...Or any other risk asset, like the EURUSD, AUDJPY, etc.
Investors are more bullish now than at any time since 2002. So a brief reminder is in order.
The Last Time Stocks Were This High…
No matter how good the company’s prospects, no matter how high or solid the dividend, no matter what the analysts are telling you, consider market risk.
Before you go long any risk asset, even if it’s a great income stock that will provide a steady high yield no matter what the market does, consider market risk.
For those not familiar with the term, market risk is the risk that your investment will lose value because it gets dragged down in a falling market.
Most risk assets move in the same direction, regardless of whether they’re stocks, commodities, or risk currencies. Most stocks move with the major relevant index, and most global stock indexes move in very close correlation.
How high is that risk?
First, look at the chart below of the S&P 500 for the past 14 years. Look at what happened to those who bought risk assets the last two times this bellwether index was at the current level (okay, another 50 points or so), back in 2000 and 2007. Markets plunged in the months that followed, ultimately ceding about half their value.
Sure, they came back. But why risk the opportunity cost? Moreover, if they take years to recover, what will your stock be worth in real terms, given how the Fed and other leading central banks are trying to debase their currencies?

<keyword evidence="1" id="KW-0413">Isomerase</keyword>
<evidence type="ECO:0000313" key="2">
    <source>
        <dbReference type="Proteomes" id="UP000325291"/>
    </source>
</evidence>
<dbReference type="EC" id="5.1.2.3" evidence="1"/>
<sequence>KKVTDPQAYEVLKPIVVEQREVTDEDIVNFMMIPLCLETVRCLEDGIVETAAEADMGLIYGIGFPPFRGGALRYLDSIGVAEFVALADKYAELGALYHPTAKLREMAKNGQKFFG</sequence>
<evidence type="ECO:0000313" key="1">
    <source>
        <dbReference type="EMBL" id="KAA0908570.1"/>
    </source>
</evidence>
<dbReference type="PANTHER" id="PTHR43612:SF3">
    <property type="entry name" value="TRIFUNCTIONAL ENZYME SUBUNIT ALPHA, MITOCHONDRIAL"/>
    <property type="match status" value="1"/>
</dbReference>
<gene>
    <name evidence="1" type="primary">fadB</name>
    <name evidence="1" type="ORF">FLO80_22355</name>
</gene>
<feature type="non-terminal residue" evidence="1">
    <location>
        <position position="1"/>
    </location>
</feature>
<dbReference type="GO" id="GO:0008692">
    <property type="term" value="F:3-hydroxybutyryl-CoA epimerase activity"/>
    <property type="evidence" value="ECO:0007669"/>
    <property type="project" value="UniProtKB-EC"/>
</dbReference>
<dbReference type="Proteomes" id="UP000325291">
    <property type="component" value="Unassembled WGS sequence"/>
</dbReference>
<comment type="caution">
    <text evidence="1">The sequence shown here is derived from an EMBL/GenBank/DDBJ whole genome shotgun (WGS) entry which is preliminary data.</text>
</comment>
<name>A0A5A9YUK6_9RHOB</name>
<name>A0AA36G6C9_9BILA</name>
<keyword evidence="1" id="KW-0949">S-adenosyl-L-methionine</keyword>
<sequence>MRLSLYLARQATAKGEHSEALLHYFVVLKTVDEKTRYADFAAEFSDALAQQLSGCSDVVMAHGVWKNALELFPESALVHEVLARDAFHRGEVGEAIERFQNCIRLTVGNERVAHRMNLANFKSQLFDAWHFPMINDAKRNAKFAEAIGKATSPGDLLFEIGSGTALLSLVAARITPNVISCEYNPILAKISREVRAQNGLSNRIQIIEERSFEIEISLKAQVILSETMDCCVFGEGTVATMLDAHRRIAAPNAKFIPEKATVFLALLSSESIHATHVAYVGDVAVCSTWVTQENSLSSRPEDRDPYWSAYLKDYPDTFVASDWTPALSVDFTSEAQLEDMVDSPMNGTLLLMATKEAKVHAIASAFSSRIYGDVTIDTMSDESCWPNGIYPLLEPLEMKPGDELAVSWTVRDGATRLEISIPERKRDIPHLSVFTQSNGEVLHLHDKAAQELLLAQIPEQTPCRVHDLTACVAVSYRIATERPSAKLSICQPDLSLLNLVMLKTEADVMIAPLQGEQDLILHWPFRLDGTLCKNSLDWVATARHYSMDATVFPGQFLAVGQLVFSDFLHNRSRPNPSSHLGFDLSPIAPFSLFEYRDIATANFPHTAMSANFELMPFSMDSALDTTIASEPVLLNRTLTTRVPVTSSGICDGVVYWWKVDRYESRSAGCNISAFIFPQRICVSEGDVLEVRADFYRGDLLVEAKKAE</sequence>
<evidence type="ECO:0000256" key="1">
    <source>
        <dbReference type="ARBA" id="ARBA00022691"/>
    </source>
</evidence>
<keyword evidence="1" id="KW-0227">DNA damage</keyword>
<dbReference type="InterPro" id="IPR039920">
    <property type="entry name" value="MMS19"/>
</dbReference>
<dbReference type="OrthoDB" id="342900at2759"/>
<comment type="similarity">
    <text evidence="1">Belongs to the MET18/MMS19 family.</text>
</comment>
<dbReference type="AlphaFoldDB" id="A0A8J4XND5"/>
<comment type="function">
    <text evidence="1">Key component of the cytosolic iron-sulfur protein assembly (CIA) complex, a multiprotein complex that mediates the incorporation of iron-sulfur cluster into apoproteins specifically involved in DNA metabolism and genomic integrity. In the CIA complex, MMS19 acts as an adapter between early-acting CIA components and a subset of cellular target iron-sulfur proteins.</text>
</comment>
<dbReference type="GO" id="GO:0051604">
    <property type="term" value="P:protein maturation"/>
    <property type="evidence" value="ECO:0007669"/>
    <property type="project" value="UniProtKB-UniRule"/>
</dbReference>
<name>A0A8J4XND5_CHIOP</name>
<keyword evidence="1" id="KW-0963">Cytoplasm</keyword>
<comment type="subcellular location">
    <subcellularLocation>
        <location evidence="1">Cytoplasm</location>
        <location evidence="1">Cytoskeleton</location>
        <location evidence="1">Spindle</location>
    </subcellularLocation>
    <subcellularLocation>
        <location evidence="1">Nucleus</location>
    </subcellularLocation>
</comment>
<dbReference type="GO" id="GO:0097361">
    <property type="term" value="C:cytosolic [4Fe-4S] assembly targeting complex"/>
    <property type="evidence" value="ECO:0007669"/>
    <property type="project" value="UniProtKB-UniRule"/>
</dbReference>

S&P 500 MONTHLY CHART1998 – PRESENT
Source: MetaQuotes Software Corp, thesensibleguidetoforex.com
This Time It’s Different – No, Really
Second, ask yourself this: is there reason to believe it will be different this time? Yes, but not for the better.
The underlying fundamentals behind the current rally are worse than they were in 2000 and 2007. Just a few highlights include:
- At those prior peaks, growth, earnings, employment, jobs were all improving, or at least not stagnant or materially deteriorating.
- There was no global deleveraging to hamper spending for years to come. As B of A’s Chief currency strategist David Woo reminds us here, U.S. wage earners are just starting to realize their paychecks have shrunk.
- There was no unsolved EU debt crisis threatening to crash financial markets.
- The central banks behind the most widely held currencies were not openly committed to devaluing them and imposing another long-term drain on our purchasing power through currency debasement.
I could go on and on, but this is meant to be just a short reminder.
So Why Are Investors Bullish?
The current rally has not been fueled by improved prospects of actual growth and wealth creation. Instead, it’s mostly due to:
- Investors desperate for income denied them elsewhere by central bank policies
- Printed stimulus cash seeking a home. This is indeed a difference from the past. The only huge question is how long it can continue without a loss of purchasing power from debased currency that does more harm than the stimulus does good?
- Most recently, sheer technical momentum (of course, at decade highs momentum will be good).
All of the above could continue, but few believe they’re sustainable.
Risk Versus Reward?
Even medium risk investments are only paying about 6%, yet a normal correction could cost you 10-15% of your principle for a long time (at least in real terms), and also means opportunity cost (in principle and income) of missing a better, post-pullback purchase.
Again, nothing new here -- it’s just a needed reminder. Remember what happened the last time.
Curious to hear your thoughts, dear readers.
Disclosure/disclaimer: No positions. The above is for informational purposes only. All trade decisions are solely the responsibility of the reader.